Future ultra-large container ships of 22,000 TEUs would offer savings in terms of average cost per container on the segment between Saldanha Bay and distant East Asian ports at or near the South China Sea. Automated terminal operations that include transfer of containers among vessels could contribute to competitive transportation costs to a variety of destinations along South America’s Atlantic coast as well as several South African ports, perhaps extending as far north as Nigeria on the Atlantic Coast (Asia – Africa trade), Tanzania on the East Coast (Africa – South America trade), as well as domestic Africa -Africa trade.
While South Africa’s economy may presently be under-performing, South African authorities have the option of inviting foreign investors and developers to explore the option of developing a transshipment super port at Saldanha Bay. Future trade through Saldanha Bay would include containers sailing to and from East Asian transshipment terminals such as Port of Colombo and Port of Singapore to connect into the combination of West Coast Africa – Asia and Atlantic Coast South America -Asia trade. Such combined trade enhances prospects for potentially viable transshipment port and terminal operations at a South African bay.
A transshipment super port at the southern end of the African continent would mostly transfer containers that originate from and be destined for foreign ports. Only a minority of the containers would originate from or be destined for domestic South African ports. South African exporters and importers would benefit from lower transportation costs per container compared to the transportation costs per container aboard smaller vessels.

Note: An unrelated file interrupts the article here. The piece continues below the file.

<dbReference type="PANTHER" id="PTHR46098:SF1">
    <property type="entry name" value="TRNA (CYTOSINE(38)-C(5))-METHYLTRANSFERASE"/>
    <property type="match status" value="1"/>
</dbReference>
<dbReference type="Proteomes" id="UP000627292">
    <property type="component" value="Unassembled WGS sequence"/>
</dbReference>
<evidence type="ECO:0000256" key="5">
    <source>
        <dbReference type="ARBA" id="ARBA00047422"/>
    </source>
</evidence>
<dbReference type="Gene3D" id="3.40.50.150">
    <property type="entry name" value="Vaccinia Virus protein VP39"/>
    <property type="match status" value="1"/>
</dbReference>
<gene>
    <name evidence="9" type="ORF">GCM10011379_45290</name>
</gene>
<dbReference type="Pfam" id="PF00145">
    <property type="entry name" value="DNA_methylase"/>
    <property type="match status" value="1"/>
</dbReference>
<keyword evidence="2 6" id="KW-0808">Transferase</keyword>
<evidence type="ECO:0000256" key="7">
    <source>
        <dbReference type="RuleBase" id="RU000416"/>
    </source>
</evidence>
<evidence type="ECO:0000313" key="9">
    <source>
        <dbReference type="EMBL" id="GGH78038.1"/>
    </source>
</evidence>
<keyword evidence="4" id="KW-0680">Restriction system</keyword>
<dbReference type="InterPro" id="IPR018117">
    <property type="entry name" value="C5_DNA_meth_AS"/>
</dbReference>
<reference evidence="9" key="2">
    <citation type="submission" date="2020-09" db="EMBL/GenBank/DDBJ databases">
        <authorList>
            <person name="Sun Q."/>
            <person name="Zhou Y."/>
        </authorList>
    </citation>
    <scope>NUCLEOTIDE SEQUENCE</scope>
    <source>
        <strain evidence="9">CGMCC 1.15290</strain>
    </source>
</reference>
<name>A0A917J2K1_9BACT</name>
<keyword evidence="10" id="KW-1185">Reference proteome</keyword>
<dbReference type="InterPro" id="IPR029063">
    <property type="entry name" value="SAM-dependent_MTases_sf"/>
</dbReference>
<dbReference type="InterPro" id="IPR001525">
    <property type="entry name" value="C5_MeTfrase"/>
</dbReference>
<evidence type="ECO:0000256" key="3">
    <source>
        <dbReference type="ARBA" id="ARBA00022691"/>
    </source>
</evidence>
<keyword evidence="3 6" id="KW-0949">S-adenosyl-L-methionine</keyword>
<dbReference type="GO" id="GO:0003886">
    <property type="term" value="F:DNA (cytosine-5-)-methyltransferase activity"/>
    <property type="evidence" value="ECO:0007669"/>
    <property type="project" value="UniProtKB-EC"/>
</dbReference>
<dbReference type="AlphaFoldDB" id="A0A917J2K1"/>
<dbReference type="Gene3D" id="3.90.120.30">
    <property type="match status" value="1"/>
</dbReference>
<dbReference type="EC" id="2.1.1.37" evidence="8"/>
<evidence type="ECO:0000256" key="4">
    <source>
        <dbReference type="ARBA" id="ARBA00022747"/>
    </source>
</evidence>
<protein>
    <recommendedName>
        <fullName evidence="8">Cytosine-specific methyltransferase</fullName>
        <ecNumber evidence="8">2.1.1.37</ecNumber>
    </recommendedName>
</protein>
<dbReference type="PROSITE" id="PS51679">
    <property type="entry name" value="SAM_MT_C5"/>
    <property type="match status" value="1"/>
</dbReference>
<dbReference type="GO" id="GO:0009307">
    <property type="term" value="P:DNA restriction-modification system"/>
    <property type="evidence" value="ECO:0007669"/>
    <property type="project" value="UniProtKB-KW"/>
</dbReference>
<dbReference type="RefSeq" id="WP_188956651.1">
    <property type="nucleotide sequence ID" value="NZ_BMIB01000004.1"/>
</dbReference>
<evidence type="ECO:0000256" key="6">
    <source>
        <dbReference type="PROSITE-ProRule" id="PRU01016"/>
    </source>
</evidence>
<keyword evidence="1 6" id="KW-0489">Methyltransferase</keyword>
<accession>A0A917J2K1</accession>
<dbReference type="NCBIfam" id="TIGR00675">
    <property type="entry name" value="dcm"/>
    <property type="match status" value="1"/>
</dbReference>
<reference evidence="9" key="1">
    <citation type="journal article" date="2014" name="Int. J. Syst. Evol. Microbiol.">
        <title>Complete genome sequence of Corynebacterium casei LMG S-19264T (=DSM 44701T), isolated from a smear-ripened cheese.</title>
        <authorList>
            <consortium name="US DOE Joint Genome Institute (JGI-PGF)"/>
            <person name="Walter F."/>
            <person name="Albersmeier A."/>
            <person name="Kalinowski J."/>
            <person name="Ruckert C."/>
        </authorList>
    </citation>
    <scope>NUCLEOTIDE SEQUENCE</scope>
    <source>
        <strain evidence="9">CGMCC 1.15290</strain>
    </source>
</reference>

It’s an idea worth considering.
Cape Town is at the crossroads of ships that carry the trade between Asian nations and nations along the Atlantic Coast of South America and sub-Sahara West Africa. There may be future scope for an offshore, floating transshipment terminal built at Saldanha Bay and assembled either at Cape Town or St Helena Bay to reduce per-container transportation costs along this trade route. Such a terminal would attract interest from overseas. A floating hotel partially surrounded by breakwaters and permanently anchored offshore near a coastal city could be connected to the mainland using floating bridges and water taxi service.
There may be scope to expand upon the technology to develop multiple floating structures in a calm water area, with bridges connecting between them at strategic locations to maintain navigable canals between them. While water taxis could shuttle visitors between mainland and an offshore floating island, semi-floating bridges could also connect between mainland and such islands that may include business districts and even residential areas.
Coupled floating structures may also serve as an airport with a runway for commuter size of aircraft and perhaps even comparable size of wing-in-ground effect vehicles that provide service between coastal cities.
Source: article by Harry Valentine.